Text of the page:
>Science Fiction – "The Rowan"

>This book by Anne McCafferey describing the life story of a Talent child who’s the only survivor of a mud slide on planet Altair. In this universe people with various levels of psychic ability exist and the one’s with strongest psycho-kinetic talent are used to make interstellar travel possible (they use their ability to push spaceships between stars). Since the disaster where the child was found destroyed a mining town of the Rowan Mining Company, she decides to call herself “the Rowan”.

The book describes how she grows up on Altair under tutelage of the Prime Talent of that planet – Siglen. The story follows a typical coming-of-age pattern and the science fiction parts at times seem to be besides the point.

About half way through the book Rowan finds the love of her life – another strong Talent from the planet Deneb. They both work together to stop an alien invation from another part of the galaxy. The invading aliens and the final battle scenes reminded me a little of “Ender’s Game” – another insect-like society attacking the humans.

I didn’t particularly like this book. Mostly because I found the science fiction parts used as just a background and the rest of the story was not that compelling. Mind you I’m a sucker for a good love story (eg. nearly anything by Jane Austen) but the love stories in this book were not that appealing.


>Non-fiction – "Breaking the Spell"

>This book is a philosphy book, written by Daniel Dennett, about “religion as a natural phenomemon”. The premise of the book is to begin the study of religion as a idea that spreads and “lives” amongst humans. How this idea came to be and why has it persisted for so long. Note that. although the author is an atheist, the actual question of existence of God is orthogonal to his discussion.

He begins by trying to define more precisely what religion is and is not. He also considers the question whether analysis and questioning of religion should be done at all. After all, we may not want to “break the spell” – just like a magic show might be ruined if you know how all the tricks are done.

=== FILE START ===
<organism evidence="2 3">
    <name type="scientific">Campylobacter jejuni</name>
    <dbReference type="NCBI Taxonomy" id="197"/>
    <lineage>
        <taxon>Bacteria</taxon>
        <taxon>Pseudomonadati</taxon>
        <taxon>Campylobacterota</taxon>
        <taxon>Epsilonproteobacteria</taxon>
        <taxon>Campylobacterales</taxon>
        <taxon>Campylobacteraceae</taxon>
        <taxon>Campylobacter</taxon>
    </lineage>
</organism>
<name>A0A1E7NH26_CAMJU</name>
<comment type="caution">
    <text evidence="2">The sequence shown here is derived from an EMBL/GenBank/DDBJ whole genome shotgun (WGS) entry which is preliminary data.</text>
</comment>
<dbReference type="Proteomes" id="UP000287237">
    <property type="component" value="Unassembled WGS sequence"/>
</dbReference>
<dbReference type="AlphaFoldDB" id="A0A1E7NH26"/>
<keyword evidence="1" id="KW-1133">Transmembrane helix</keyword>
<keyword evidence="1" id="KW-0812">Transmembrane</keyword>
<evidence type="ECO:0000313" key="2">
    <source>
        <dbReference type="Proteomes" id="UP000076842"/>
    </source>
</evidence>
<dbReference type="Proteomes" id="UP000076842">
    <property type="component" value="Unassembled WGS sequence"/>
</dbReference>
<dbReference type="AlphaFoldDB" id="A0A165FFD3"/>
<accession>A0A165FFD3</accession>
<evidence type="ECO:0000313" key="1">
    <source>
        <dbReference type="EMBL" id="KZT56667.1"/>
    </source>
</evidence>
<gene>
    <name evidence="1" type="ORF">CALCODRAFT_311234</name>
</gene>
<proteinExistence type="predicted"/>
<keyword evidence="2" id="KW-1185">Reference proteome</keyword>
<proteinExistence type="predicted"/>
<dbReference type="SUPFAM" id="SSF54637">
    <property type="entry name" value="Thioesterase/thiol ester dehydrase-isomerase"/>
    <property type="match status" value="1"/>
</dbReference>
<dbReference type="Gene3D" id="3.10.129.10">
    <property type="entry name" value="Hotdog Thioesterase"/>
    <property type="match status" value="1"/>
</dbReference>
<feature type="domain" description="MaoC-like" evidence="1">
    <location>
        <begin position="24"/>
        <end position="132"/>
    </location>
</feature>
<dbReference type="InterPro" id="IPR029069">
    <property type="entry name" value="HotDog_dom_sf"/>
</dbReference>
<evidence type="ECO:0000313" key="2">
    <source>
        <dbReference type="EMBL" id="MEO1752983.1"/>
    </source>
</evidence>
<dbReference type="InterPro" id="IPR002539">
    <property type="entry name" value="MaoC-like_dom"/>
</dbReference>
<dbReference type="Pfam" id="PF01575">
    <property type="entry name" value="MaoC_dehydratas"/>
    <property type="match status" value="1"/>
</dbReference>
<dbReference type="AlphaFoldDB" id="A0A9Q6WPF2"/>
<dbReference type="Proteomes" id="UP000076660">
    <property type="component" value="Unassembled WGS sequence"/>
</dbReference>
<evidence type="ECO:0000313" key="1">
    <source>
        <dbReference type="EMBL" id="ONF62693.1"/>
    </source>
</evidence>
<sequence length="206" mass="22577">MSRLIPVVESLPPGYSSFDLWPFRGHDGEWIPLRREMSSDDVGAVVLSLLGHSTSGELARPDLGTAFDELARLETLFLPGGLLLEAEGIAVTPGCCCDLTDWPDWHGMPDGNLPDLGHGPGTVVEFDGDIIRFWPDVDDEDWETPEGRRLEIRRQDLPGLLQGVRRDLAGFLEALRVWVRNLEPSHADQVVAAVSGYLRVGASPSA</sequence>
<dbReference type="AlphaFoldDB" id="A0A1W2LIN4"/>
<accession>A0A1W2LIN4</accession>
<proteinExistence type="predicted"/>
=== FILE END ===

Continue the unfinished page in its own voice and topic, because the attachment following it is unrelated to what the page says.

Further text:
The author uses little quotes at the start of each chapter. One that I particulary liked was describing the difference between religion and philosophy: Philosophy asks questions that cannot be answered. Religion provides answers that cannot be questioned.

The second part of the book is titled “The Evolution of Religion”. Here the author talks about possible natural explanations of how the idea of religion came to be, how it survived and how it changed over the years. He proposed number of ideas, however all are just little more that pure speculation at this point. He acknowledges this – he would like the book to server as the beginning of scientific investigation of the phenomenon of religion.

In the final part, “Religion Today”, he considers the question of whether religion is a force of good or bad and whether religion is necessary pre-condition for rise of morality. Although he remains fairly neutral on on goodness or badness question, he firmly believes that religion is not needed for humans to develop a strong moral sense.

I found the book quite fascinating, although frustrating at times. Frustrating because the author would describe some compeling ideas to explain some aspect of religion and then say “this is just my hunch, I could be wrong”. Still, despite its faults I liked this book because it made me consider and think about questions I would not have come up with myself.

It’s a true philosphy book – it asks questions, but provides no answers.